DOI: 10.1177/00323292231183801 ISSN: 0032-3292

Bivalent Hegemony: How Hindu Nationalists Appeal to Caste-Oppressed People in Communist-Ruled Kerala

Samantha Agarwal
  • Political Science and International Relations
  • Social Sciences (miscellaneous)
  • Sociology and Political Science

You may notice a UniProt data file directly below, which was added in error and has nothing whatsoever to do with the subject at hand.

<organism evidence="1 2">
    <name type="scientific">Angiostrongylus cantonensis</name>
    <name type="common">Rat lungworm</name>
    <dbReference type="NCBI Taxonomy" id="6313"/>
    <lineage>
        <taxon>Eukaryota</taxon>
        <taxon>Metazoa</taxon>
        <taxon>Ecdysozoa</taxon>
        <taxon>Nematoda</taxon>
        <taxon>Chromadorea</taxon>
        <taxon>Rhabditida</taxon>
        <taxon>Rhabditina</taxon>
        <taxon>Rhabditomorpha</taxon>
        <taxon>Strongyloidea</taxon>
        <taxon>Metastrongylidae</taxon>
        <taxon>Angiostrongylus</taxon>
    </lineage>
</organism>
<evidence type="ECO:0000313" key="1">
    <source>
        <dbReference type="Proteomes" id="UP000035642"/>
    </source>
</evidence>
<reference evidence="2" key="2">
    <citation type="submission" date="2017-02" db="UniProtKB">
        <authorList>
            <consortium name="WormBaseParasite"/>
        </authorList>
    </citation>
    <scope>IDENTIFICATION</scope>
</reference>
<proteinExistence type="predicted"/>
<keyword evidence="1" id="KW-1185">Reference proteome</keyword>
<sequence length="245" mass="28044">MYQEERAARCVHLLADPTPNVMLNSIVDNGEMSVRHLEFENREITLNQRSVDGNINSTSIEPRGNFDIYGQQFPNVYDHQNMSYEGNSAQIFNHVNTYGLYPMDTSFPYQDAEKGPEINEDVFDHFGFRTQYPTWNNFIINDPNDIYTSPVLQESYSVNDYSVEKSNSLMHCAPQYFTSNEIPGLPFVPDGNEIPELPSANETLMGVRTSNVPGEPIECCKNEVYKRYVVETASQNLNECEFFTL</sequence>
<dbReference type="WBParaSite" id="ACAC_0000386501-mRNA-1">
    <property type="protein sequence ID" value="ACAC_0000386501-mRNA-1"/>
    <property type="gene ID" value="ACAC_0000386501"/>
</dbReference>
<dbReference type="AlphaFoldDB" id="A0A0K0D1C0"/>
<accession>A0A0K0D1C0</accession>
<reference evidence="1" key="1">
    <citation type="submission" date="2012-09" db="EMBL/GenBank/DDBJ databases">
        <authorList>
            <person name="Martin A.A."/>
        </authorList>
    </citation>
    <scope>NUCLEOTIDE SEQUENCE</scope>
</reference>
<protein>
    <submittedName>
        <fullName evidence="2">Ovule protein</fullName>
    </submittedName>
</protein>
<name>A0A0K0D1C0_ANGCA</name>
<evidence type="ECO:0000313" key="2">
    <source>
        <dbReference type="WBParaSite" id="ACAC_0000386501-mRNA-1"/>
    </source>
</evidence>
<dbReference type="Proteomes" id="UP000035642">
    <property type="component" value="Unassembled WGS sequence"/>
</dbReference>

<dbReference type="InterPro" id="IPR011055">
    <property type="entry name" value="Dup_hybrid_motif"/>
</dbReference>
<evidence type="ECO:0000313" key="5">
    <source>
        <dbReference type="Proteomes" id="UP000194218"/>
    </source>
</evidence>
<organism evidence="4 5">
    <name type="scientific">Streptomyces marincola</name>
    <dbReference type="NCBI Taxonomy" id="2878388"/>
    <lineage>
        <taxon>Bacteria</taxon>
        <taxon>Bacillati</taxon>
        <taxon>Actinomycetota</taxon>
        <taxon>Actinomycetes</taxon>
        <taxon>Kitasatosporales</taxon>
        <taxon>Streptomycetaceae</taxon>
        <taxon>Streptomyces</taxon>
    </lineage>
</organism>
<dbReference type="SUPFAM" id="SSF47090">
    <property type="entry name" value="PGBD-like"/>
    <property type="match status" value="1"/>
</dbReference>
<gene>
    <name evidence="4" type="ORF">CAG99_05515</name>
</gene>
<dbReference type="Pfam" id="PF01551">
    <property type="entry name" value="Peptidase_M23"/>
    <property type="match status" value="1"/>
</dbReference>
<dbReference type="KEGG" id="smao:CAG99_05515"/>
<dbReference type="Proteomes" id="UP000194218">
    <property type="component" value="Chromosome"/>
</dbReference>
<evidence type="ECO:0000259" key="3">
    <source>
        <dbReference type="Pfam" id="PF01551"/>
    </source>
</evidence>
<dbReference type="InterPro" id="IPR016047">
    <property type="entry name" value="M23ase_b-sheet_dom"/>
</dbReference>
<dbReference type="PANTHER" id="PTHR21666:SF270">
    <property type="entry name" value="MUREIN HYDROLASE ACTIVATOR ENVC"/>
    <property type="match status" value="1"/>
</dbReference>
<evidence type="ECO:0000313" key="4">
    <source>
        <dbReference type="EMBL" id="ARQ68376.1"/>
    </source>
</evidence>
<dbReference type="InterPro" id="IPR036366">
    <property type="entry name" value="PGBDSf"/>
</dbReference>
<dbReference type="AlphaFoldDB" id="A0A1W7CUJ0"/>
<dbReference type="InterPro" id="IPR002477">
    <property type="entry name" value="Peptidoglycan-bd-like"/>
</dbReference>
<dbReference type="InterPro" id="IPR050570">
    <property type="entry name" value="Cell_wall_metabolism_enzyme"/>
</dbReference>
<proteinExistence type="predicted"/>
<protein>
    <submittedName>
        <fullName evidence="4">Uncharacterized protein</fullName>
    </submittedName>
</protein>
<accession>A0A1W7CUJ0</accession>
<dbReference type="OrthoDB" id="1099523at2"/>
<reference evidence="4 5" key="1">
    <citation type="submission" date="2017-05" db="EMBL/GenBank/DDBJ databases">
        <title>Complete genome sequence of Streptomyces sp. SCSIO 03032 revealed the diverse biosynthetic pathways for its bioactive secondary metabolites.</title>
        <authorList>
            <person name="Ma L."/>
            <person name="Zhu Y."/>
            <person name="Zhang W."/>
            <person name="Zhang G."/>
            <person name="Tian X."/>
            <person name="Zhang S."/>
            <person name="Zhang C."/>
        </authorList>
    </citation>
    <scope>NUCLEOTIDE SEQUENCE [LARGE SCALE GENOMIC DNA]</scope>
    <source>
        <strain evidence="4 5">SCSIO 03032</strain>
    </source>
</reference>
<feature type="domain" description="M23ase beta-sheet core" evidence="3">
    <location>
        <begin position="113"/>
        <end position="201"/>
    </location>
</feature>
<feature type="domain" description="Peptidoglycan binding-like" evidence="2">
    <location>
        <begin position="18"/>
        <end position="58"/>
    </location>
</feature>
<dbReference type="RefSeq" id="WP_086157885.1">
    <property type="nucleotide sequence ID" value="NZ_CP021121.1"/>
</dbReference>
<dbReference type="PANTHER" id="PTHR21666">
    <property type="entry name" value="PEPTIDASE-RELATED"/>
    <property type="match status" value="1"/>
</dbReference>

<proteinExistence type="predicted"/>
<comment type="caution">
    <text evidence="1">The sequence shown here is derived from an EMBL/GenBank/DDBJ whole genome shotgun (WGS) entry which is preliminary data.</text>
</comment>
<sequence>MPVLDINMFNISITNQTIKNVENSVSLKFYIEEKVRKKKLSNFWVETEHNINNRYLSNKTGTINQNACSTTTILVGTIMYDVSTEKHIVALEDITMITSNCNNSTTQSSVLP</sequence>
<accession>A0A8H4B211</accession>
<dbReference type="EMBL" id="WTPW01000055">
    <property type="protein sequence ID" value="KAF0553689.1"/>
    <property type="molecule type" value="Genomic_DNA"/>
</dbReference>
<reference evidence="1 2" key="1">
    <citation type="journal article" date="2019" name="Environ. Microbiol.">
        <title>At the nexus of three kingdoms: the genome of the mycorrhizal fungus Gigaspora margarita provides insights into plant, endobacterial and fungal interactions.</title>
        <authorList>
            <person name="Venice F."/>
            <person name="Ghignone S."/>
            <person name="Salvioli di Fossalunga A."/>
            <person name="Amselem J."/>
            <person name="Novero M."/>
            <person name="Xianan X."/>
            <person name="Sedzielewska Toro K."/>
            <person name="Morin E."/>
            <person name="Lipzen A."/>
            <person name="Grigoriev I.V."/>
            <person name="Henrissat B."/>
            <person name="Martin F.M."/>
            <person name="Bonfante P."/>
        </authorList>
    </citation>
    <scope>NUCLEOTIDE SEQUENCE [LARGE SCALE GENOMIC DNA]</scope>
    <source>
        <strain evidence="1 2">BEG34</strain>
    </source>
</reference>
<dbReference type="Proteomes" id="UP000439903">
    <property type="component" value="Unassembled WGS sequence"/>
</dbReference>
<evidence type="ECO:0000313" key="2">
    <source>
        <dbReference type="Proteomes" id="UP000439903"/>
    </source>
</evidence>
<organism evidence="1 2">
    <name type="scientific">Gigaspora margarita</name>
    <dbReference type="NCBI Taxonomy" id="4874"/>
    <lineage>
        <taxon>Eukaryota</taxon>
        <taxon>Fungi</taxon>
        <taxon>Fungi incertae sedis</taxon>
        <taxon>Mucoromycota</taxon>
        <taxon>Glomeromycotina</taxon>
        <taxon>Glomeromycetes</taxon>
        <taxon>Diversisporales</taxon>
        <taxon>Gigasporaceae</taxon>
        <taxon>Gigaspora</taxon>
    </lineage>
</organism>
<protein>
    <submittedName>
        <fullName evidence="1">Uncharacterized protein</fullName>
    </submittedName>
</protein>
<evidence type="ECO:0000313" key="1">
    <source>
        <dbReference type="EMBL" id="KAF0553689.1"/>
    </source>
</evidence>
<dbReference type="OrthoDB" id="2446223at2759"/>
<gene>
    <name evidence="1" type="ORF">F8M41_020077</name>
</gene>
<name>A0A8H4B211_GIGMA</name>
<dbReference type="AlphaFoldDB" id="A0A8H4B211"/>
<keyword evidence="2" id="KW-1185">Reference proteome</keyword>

A recent trend has confounded observers of India's political system. Dalits—a population that has historically been deprived of vital resources and socially ostracized by upper-caste Hindus—have increasingly given their vote to the Hindu nationalist movement led by the Bhartiya Janata Party (BJP). Why have some members of India's most marginalized caste come to support a party that has preserved caste hierarchies and catered to the socially dominant sections of society? This article explores this question through the case of Kerala, where Dalit support for the BJP is additionally perplexing given the state's history of left-led governments that have implemented far-reaching redistributive reforms that greatly benefited Dalits. Nevertheless, in recent years the Hindu nationalists have made significant inroads among Kerala's Dalit population. Drawing on two hundred interviews and eight months of ethnography, this article identifies two major factors driving Dalits’ defection to the BJP. The first is linked to the communist parties' (CPs’) agricultural land redistribution program which, despite being the most ambitious of its kind in modern India, excluded the majority of Dalits and reinscribed caste hierarchies. The second factor is the cultural discrimination Dalits face while working in the CPs, including being grossly underrepresented in the party leadership. The BJP exploits these grievances by providing representation to Dalit cadres who are embedded in strategic majority-Dalit neighborhoods. These cadres win popular support through welfare brokering and also by constructing a new narrative that portrays the CPs as casteist and the BJP as a more socially just alternative for Kerala's Dalits. This article makes sense of these findings by drawing on Nancy Fraser's concept of bivalent oppression to advance a novel Gramscian theory of “bivalent hegemony.”

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